A solution architect can’t call themselves an enterprise architect, without first attaining an expert level of understanding and knowledge of the business as well as of IT.

An Enterprise Architect is a senior management executive leadership role concerned with how an Enterprise works from a business perspective, planning the future of how an enterprise needs to be transformed and changed over time and how it need to operate in its future environment. Inevitably IT is a large part of that change but in itself doesn’t define what Enterprise Architecture is all about.

Becoming a master : Gaining Skills and experience

Ignorance brings chaos and not knowledge, and diligent study and learning is essential.

No matter where you start from, it is necessary to learn from others and apply what you have learnt. Finding the right mentor is important.

Enterprise Architecture is a broad discipline and skills and experience in programming and development will not make you an Enterprise architect.
You have to learn about how a business works in terms of its business strategy and business capabilities, how it delivers value to its customers with its Business Model and its value proposition. You have to understand what Business Capabilities an enterprise has and how those capabilities are realised in the future with a mapping to the staff, organisation structure, business processes, information/data needed (and flowing), enabling applications and the services they provide, as well as the underlying technology and infrastructure. Technology & infrastructure isn’t simply IT by the way, but can includes factories, physical facilities and machinery. Remember the Internet of things includes smart machines, Internet enabled cars, integrated factories etc, not just IT stuff.

What does an enterprise architect needs to know?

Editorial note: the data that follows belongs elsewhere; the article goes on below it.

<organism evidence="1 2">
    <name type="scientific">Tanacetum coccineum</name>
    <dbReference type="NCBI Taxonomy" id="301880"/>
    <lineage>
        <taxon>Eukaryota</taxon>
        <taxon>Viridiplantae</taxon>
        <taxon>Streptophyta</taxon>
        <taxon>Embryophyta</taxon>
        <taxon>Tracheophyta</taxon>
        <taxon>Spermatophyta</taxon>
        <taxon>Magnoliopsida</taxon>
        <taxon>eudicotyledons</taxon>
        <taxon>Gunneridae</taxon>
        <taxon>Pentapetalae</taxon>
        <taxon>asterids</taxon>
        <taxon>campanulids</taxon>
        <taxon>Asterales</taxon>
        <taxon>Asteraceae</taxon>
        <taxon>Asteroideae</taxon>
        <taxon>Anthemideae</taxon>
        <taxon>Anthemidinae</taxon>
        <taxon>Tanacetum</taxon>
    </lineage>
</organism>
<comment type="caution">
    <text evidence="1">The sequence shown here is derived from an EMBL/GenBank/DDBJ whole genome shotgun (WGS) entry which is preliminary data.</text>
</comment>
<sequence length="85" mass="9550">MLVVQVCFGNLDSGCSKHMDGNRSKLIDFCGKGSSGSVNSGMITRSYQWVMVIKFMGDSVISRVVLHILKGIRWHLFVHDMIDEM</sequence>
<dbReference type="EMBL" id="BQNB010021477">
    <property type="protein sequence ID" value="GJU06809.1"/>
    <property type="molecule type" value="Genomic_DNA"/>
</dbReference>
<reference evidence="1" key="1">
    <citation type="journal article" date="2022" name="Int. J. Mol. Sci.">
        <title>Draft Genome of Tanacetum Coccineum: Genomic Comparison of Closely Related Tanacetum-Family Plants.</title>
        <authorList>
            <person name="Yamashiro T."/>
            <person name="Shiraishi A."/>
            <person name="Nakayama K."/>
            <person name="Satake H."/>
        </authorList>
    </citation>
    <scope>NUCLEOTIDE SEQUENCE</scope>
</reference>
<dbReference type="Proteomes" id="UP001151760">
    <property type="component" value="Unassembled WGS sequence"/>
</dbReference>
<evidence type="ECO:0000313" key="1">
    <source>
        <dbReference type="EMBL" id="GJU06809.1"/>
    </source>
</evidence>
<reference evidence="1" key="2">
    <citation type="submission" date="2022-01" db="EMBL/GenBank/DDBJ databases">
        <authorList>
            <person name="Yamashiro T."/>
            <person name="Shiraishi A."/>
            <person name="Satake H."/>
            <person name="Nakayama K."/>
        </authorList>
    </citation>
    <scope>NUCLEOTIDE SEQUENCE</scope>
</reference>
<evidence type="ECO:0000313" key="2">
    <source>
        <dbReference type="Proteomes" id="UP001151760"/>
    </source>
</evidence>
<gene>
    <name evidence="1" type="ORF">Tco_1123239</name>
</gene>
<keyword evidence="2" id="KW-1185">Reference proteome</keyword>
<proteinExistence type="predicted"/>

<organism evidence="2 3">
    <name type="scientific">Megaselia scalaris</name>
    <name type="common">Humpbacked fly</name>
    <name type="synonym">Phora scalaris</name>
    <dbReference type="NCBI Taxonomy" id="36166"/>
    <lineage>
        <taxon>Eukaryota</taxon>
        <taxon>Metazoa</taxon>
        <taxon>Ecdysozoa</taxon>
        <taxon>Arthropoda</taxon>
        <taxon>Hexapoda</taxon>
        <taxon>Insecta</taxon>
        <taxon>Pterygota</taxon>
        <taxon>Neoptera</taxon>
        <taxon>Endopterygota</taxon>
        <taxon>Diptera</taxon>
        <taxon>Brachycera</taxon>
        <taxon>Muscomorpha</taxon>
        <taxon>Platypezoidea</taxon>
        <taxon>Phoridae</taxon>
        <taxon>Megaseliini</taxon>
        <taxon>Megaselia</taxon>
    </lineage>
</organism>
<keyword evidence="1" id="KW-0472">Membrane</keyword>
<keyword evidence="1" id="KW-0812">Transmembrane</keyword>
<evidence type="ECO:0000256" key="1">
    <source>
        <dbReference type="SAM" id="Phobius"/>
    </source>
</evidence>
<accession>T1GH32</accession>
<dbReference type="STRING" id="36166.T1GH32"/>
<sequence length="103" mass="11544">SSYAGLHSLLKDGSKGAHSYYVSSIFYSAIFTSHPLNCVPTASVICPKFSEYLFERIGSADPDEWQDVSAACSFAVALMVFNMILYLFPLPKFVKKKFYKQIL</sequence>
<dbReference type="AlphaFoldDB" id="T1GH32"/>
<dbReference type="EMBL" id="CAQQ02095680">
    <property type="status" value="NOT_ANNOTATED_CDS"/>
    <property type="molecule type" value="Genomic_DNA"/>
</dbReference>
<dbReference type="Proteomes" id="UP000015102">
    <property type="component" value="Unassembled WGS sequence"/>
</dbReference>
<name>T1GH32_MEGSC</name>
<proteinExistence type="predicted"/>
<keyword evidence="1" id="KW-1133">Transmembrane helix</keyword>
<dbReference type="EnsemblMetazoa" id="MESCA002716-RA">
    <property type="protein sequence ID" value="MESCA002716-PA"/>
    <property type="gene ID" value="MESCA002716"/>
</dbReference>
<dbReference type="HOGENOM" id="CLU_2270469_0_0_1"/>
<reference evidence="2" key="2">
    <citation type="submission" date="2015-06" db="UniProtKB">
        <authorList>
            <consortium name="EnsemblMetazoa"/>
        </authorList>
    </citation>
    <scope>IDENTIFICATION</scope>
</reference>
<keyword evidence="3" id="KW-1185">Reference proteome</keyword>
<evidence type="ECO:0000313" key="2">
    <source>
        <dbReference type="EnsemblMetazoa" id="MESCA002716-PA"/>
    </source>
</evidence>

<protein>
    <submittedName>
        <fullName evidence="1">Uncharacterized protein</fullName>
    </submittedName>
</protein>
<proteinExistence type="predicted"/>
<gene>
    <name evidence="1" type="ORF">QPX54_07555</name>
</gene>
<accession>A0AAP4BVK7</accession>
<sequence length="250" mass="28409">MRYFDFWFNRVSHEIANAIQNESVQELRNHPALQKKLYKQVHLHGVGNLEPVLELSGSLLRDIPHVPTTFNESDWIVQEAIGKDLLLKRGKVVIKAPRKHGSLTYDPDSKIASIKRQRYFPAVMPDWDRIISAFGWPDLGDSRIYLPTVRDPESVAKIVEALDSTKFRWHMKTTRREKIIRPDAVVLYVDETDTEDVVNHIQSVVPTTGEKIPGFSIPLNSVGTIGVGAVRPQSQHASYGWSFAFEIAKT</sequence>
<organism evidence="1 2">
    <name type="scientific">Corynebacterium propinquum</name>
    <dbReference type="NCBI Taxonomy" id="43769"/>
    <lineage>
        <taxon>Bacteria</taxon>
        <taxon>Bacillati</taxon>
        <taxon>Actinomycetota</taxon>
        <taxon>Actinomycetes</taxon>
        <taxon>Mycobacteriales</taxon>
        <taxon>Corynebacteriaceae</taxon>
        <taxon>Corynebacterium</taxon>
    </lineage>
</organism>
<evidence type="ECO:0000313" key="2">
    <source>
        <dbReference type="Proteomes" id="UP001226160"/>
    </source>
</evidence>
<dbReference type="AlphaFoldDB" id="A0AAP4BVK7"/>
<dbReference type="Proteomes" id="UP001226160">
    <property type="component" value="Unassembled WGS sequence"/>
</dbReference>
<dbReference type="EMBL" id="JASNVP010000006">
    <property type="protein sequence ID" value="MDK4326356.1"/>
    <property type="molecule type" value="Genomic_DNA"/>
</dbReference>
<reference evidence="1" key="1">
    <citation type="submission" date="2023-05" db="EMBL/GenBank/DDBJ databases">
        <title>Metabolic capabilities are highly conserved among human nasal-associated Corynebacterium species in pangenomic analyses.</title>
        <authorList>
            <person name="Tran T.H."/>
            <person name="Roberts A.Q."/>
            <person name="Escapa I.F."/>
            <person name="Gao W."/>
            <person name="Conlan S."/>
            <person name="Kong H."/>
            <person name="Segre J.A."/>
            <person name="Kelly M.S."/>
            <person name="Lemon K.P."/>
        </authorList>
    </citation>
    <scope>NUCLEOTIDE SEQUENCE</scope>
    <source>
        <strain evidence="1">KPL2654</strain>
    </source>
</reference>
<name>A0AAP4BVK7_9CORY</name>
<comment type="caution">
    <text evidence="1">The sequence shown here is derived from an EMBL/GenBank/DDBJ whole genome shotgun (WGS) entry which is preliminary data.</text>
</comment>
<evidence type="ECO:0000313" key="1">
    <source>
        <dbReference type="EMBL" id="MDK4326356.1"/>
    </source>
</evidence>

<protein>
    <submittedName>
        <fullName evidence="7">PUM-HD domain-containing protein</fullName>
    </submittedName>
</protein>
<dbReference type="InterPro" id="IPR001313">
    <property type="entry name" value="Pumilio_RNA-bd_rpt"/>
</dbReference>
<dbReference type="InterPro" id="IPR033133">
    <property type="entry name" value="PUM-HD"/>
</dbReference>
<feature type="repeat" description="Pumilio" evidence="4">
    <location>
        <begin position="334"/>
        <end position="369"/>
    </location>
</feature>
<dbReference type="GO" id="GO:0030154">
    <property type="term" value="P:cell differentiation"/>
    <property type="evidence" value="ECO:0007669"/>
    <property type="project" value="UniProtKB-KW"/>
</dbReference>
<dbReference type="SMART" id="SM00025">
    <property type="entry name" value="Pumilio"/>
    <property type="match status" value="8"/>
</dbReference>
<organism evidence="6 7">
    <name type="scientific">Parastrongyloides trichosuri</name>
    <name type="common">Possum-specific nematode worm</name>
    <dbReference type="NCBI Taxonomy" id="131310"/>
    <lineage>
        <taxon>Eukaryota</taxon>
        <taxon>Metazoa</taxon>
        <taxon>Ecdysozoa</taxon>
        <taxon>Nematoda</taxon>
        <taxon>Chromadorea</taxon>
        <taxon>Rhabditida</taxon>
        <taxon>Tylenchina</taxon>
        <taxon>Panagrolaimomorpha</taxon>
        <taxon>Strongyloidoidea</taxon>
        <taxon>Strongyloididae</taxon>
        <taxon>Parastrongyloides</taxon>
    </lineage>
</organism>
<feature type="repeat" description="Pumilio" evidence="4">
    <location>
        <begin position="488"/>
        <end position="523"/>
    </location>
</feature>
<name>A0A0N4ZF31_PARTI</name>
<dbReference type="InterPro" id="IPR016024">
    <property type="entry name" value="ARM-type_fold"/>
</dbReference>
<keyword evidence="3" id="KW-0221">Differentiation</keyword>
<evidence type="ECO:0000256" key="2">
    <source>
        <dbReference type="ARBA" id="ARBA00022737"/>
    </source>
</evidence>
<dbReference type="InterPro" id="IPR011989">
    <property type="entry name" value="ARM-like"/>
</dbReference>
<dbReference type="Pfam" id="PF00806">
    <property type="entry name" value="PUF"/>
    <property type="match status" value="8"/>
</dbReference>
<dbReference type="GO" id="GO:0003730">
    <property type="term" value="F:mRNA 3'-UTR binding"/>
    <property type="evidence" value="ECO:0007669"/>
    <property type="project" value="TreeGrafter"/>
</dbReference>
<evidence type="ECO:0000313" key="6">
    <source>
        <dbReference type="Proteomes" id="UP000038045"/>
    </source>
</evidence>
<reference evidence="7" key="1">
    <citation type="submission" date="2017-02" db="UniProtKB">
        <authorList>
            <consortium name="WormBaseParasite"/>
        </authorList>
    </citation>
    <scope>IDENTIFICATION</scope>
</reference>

• A clear understanding of what Enterprise Architecture is
  • Abstract thinking
  • Conceptualisation
  • Visualisation
  • Visioning
  • Discussing strategy and planning
  • Modelling the enterprise – to understand anything requires a mental model or an image of it.
  • Modelling the future change options and alternatives
  • Understanding Meta modelling and applying the important concepts
  • Understanding different stakeholders viewpoints
  • Identifying best practises
  • Understanding the enterprise architecture processes
  • Researching new topics
  • Following business and IT trends
  • Assessing opportunities
  • Critically evaluating information gathered from multiple sources
  • Evaluating investments
  • Evaluating future business and IT trends
  • Making recommendations
  • Analysing the architectures
  • Aligning business and IT
  • System thinking
  • Designing
  • Road-mapping and business transformation
  • Making decisions
  • Teaching and mentoring
  • Writing and communicating
  • Persuasion and influencing
  • Managing complexity
  • Managing performance
  • Providing value to the enterprise

Enterprise Architecture thinking and deliverables are often seen as purely to do with software delivery, solutions development, technology selection and specific implementation details. These are aspects of the work that is done, but only a fraction.

Its worth repeating that Enterprise Architecture covers changes to the whole business not only IT related changes.

What should an EA job specification look for?

  • 10 + years of experience of Enterprise Architecture including Business Architecture
  • An understanding between future strategy planning and running current operations and software development